Published Studies Related to Nitroglycerin Injection
Intravenous nitroglycerin for controlled cord traction in the management of retained placenta. [2011.02]
OBJECTIVE: To determine the effect of 200 mug of intravenous nitroglycerin in the release of retained placenta by controlled cord traction... CONCLUSION: Intravenously administered nitroglycerin did not facilitate the release of retained placenta by umbilical cord traction. However, cord traction may be performed longer than 30 minutes to attempt releasing the placenta before operative manual removal is initiated. Copyright (c) 2010 International Federation of Gynecology and Obstetrics. Published by Elsevier Ireland Ltd. All rights reserved.
Daily low-dose folic acid supplementation does not prevent nitroglycerin-induced nitric oxide synthase dysfunction and tolerance: a human in vivo study. [2010.11]
INTRODUCTION: Continuous treatment with nitroglycerin (GTN) causes tolerance and endothelial dysfunction, both of which may involve endothelial nitric oxide synthase (eNOS) dysfunction... DISCUSSION: The present data demonstrate that daily supplementation with 1 mg folic acid does not prevent the development of GTN-induced eNOS dysfunction or tolerance.
The effect of transdermal nitroglycerine on intrathecal fentanyl with bupivacaine for postoperative analgesia following gynaecological surgery. [2010.03]
Fentanyl is a short-acting synthetic opioid with spinal analgesic properties and dose-dependent side-effects. The analgesic effect of opioids is mediated in part through activation of inhibitory descending pain pathways involving nitric oxide (as a central neurotransmitter) through the NO-cGMP system...
Intravenous nitroglycerin for external cephalic version: a randomized controlled trial. [2009.09]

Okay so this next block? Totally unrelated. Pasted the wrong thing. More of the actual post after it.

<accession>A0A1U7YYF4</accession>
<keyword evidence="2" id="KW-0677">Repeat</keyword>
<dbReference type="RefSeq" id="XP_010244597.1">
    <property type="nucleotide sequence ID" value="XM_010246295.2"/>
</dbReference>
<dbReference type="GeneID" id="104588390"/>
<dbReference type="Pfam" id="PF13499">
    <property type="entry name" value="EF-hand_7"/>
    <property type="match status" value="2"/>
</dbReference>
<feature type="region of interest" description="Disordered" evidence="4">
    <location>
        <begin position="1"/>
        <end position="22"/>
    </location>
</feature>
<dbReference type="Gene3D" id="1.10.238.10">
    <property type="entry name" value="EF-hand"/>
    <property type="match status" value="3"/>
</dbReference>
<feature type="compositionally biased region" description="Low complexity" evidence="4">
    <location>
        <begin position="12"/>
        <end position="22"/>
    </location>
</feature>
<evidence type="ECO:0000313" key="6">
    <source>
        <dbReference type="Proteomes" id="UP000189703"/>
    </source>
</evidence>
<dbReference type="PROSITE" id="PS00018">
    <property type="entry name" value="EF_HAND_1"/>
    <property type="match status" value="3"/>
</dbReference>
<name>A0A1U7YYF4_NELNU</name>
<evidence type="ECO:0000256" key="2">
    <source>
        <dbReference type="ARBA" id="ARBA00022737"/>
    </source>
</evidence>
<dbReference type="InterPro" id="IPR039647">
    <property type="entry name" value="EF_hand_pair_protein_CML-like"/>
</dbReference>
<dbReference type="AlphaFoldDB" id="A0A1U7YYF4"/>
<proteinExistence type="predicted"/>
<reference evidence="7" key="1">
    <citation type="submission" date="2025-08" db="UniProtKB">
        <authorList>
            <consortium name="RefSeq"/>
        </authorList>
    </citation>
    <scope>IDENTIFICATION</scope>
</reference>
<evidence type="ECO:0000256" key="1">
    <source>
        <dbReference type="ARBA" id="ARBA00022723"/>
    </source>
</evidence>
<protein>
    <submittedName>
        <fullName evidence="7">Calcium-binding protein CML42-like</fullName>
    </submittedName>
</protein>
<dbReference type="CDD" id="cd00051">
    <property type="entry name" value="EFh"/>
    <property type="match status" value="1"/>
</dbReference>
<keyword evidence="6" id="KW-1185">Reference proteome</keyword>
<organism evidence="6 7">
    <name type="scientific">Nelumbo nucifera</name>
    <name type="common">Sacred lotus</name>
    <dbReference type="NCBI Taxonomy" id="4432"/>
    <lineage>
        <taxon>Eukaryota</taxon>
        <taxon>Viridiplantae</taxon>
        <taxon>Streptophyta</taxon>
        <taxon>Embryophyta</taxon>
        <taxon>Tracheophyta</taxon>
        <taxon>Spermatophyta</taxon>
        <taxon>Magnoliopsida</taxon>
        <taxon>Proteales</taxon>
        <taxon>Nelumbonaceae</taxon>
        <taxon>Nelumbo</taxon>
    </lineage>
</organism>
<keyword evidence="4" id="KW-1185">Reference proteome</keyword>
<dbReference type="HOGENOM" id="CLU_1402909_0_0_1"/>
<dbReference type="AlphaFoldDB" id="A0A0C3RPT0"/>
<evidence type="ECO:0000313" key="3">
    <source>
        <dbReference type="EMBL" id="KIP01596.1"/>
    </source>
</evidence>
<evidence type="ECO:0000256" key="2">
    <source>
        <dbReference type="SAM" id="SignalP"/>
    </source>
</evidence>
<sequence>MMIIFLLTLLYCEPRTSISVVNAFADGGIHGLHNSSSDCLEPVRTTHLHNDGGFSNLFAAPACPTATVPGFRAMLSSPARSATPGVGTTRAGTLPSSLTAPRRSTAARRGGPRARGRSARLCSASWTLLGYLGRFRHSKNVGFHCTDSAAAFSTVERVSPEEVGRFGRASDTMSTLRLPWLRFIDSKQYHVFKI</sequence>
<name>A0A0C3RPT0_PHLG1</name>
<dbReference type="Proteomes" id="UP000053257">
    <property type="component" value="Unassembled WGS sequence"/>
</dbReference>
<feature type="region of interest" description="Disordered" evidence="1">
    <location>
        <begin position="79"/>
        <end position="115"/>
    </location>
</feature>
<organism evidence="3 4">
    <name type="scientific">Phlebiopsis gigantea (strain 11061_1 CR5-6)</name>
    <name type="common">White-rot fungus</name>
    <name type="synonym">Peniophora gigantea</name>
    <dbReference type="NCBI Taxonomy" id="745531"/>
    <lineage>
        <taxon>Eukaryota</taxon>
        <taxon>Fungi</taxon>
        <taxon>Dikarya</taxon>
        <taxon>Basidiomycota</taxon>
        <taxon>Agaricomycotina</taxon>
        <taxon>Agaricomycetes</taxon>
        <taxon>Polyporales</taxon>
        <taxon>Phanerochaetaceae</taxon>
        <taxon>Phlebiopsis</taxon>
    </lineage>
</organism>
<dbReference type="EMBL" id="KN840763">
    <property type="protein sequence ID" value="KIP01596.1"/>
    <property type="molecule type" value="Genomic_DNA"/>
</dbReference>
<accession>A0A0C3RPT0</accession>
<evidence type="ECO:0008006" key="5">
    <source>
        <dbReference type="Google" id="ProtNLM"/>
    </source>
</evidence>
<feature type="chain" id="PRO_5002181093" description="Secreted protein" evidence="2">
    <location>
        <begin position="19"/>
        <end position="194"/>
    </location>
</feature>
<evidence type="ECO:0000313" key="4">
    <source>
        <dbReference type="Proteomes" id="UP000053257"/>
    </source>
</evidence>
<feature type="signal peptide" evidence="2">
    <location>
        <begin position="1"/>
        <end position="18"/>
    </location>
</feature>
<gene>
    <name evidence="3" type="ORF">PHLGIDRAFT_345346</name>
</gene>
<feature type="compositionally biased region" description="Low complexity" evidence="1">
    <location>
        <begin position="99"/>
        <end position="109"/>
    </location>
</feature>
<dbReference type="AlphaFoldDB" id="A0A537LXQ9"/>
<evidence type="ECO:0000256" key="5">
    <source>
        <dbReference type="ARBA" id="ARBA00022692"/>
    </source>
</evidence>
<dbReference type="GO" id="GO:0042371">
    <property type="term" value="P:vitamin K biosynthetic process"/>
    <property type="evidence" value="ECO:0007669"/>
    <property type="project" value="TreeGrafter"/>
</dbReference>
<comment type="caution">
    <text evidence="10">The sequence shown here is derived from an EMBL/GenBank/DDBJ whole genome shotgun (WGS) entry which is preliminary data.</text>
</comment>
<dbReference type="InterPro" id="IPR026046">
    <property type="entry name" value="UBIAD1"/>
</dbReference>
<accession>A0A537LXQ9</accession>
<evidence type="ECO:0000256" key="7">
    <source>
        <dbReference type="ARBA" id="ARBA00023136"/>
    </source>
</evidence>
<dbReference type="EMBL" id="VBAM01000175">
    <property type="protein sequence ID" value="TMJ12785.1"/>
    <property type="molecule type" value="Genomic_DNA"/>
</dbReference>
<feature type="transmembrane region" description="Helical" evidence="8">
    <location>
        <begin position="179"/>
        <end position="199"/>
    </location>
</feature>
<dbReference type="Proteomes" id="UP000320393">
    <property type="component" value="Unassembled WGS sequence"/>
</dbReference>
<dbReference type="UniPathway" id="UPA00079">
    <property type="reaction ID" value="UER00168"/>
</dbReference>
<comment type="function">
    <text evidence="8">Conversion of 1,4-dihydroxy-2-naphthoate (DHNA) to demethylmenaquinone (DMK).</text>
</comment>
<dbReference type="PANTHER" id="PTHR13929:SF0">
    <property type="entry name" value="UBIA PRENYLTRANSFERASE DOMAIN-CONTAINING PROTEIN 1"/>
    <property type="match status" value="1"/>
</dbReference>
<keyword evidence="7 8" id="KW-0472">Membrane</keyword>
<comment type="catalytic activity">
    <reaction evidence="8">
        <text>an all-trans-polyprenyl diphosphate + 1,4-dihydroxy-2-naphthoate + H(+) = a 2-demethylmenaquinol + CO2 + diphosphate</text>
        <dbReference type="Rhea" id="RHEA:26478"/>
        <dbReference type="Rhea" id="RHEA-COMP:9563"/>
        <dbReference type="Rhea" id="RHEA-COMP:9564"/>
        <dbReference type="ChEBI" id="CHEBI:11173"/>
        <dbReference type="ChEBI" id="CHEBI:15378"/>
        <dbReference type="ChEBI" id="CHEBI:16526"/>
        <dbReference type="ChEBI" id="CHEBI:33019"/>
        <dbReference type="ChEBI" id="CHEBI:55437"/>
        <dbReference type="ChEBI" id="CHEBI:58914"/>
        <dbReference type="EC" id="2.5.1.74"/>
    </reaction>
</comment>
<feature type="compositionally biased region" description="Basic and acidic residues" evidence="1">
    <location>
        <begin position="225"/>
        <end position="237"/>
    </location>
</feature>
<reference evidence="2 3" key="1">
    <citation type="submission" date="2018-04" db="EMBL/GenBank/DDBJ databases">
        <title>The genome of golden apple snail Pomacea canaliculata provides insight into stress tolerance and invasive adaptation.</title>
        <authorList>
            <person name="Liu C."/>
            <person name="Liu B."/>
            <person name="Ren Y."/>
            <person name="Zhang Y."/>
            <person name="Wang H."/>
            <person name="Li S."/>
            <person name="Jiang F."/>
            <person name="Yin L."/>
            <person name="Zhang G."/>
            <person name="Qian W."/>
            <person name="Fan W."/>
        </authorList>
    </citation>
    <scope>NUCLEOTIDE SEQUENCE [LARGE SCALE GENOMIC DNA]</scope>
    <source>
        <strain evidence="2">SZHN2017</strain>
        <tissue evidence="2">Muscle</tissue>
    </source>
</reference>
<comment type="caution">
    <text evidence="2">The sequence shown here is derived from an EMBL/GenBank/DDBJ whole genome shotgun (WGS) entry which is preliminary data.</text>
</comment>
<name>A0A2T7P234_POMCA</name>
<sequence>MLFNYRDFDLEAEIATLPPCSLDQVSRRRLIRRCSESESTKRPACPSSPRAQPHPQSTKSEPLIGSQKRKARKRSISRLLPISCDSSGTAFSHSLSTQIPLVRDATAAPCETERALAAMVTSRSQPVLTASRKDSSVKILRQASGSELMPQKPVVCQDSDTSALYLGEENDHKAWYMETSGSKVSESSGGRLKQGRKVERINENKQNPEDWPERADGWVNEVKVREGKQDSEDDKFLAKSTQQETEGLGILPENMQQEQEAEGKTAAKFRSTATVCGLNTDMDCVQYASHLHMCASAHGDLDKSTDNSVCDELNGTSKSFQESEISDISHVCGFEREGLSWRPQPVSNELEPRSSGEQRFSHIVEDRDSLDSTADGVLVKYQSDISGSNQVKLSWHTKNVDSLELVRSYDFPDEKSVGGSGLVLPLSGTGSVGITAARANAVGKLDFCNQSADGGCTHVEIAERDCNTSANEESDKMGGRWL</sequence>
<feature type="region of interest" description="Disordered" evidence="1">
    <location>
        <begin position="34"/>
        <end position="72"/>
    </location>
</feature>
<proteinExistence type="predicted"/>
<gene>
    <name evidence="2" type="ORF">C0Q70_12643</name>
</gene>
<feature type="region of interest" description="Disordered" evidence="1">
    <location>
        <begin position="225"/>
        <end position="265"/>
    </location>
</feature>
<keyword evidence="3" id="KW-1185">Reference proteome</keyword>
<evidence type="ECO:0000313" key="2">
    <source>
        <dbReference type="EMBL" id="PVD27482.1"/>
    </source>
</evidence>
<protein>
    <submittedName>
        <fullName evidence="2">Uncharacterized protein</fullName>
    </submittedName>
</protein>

OBJECTIVE: To estimate whether treatment with intravenous nitroglycerin for uterine relaxation increases the chance of successful external cephalic version... CONCLUSION: Treatment with intravenous nitroglycerin increased the rate of successful external cephalic version in nulliparous, but not in multiparous, women. Treatment with intravenous nitroglycerin appeared to be safe, but our numbers were too small to rule out rare serious adverse effects. LEVEL OF EVIDENCE: I.
Facilitation of radial artery cannulation by periradial subcutaneous administration of nitroglycerin. [2009.09]
PURPOSE: To determine whether subcutaneous administration of nitroglycerin mixed with local anesthetic agent results in effective vasodilation of the radial artery, and whether this technique improves access time and decreases complications... CONCLUSIONS: Subcutaneous administration of nitroglycerin significantly increased radial artery diameter, which can lead to facilitation of catheterization of the radial artery for arteriography and interventions.
Clinical Trials Related to Nitroglycerin Injection
MQX-503 vs Nitroglycerin Ointment: A Pharmacokinetic Comparison in Normal Subjects [Completed]
The purpose of the study is to measure how much nitroglycerin or its metabolites may be found
in the bloodstream when MQX-503 or an FDA approved Nitroglycerin ointment 2% USP is applied
to the skin of healthy subjects.
MQX-503 Applied to the Hand Versus Nitroglycerin Ointment Applied to the Chest: A Pharmacokinetic Comparison [Recruiting]